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Are crisp packets the new plastic bags? It's crunch time for our favourite salty snack

The Telegraph logo The Telegraph 21/09/2018 Pip Sloan

© Provided by Getty The variety of crisps available on our supermarket aisles is endless – from one end to the other, brands such as Walkers, McCoy’s, Pringles and Doritos, not to mention Kettle Chips, Tyrrells,  Pipers, and all the own brands, line up to exacerbate your craving for a salty snack. The flavours may be infinite, but one thing unites these potato-based foods – not one of the crisp packets is recyclable.

After the dangers of plastics were highlighted to us in David Attenborough's Blue Planet II, numerous campaigns including the straight ban of plastic bags in Tijuana have been introduced, yet nothing has been implemented to curb our crisp packet habit. 

In August, a petition by the not-for-profit campaigning organisation 38 Degrees gathered pace, calling upon the fried-potato heavyweights, Walkers, to develop an eco-friendly alternative to the crisp packet. So far, the petition has gained over 310,000 signatures. But, why hasn’t this issue been raised before?

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“It’s a mystery as to why the problem hasn’t been at the forefront of the recycling movement,” Geraint Ashcroft tells me. The retired teacher began the petition 10 months ago after reading about the non-recyclable status of crisp packets on his local council website and had gained 1,000 signatures after the first six months.

© Provided by Getty “One big problem is where the packets are used. Single-use cups are bought predominantly in towns and cities where there are bins on every corner and litter pickers hired to keep the streets tidy – meaning that they may be non-recyclable, but at least they’re off the streets. Crisps can be stuffed in your bag and taken out on the beach or in parks where there are no waste-disposal units, so they end up littering the beaches and causing havoc for the wildlife. This is why it’s a problem of biodegradability – it’s not enough to simply be recyclable, it has to be fully biodegradable.”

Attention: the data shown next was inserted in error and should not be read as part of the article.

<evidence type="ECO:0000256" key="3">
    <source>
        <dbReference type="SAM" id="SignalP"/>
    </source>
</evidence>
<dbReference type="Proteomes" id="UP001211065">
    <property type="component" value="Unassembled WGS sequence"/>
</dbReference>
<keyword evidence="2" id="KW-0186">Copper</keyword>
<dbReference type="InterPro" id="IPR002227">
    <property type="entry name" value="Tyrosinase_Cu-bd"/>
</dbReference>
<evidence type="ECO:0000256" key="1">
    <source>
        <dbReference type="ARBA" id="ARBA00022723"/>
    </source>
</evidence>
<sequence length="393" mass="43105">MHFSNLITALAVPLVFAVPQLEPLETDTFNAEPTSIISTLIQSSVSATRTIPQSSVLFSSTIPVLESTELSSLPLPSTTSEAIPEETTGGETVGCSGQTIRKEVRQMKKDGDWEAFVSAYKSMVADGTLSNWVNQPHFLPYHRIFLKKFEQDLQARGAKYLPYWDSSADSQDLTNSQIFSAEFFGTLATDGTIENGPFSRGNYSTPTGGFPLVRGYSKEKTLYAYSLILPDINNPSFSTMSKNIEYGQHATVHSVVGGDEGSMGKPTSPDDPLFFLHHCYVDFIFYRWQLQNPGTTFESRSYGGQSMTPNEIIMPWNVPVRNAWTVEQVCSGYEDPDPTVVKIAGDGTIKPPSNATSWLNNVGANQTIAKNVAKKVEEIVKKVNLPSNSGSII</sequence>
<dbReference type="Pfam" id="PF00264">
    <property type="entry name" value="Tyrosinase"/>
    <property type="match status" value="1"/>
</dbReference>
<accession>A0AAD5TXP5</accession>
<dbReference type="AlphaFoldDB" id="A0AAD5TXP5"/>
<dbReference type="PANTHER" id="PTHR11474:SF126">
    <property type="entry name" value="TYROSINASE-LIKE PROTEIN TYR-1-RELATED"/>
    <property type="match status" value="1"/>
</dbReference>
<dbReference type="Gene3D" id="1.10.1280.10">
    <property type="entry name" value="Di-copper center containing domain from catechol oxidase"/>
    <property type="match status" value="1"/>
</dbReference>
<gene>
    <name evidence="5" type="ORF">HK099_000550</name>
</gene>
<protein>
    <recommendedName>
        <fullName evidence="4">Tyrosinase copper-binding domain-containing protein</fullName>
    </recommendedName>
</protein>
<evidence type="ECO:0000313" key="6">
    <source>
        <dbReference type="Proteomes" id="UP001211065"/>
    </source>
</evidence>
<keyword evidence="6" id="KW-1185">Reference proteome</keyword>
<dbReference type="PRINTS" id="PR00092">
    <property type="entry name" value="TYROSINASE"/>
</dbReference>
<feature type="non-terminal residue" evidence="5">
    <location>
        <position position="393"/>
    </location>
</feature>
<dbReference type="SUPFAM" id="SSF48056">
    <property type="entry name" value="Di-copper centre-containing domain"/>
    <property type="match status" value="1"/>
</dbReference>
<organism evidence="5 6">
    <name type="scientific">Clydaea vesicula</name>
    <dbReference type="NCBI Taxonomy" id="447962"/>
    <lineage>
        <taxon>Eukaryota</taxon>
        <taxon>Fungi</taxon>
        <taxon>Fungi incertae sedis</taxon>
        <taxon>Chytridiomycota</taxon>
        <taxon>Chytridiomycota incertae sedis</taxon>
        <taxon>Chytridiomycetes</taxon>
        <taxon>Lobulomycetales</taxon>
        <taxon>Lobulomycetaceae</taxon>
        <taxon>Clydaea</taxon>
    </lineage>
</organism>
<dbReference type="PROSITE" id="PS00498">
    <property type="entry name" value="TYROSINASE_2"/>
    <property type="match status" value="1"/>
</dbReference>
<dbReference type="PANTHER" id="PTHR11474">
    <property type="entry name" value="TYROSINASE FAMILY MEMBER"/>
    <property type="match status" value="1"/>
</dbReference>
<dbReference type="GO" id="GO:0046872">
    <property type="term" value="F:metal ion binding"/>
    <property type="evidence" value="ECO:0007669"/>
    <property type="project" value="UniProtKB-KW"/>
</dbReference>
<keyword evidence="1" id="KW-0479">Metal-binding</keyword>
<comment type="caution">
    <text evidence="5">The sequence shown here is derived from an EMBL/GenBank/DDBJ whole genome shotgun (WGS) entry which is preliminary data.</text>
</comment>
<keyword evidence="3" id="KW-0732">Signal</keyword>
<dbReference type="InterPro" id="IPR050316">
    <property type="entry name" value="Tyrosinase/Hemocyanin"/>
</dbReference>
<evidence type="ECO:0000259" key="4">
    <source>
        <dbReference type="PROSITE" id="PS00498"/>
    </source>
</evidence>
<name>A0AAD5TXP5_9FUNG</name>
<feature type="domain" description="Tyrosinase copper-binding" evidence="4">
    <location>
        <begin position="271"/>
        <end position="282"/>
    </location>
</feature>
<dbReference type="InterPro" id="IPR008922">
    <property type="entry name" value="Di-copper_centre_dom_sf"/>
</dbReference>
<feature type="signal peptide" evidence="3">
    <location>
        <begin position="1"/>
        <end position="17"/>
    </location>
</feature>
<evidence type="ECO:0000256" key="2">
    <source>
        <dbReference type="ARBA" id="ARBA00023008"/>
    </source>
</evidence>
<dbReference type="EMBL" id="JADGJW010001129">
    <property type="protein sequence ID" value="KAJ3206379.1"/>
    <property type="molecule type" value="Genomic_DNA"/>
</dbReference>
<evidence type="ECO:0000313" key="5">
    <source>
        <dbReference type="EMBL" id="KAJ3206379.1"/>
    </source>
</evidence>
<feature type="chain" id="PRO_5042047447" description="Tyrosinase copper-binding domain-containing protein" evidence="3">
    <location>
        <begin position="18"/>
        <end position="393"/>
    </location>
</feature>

Although the inside of crisp packets may look like recyclable metal, they are in fact made of a metallised plastic film. “They are designed to keep their contents as fresh as possible and as such remain in the environment, particularly in our oceans, for decades,” explains Joanna Ruxton, co-founder of the Plastic Oceans foundation. During the filming of their documentary, A Plastic Ocean, the charity found crisp packets littering the shorelines and beaches of all of the 22 countries they visited. Some of the packets dated back well before the 1970s. And with 90 per cent of UK households regularly stocking crisps in their cupboard, Ruxton firmly believes it is the responsibility of the manufacturers to clean up their act.

As a result of his 38 Degrees campaign, Ashcroft has met with PepsiCo, who own the Leicester manufacturer Walkers, to discuss their plans to make more eco-friendly packets. He was told that the company are working to tackle waste challenges, and have committed to producing a 100 per cent recyclable packet by 2025. By then, there will be more than 20 billion extra crisp packets in circulation – enough to wrap their greasy film around the world 145 times.

Related: Everything you need to buy once and for all to eliminate single-use plastic from your life (Country Living UK)

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“This is not the first time PepsiCo have made seemingly empty promises to become eco-friendly,” explains Ashcroft. “In 2006, they developed a recyclable packet which they tested in the USA, who complained it was too noisy. Nothing else came from that. Then in 2010 the president of the company announced that within the next 18 months they would have a packet made entirely of potato starch. There was nothing committing them to their promise then, and there’s nothing now.”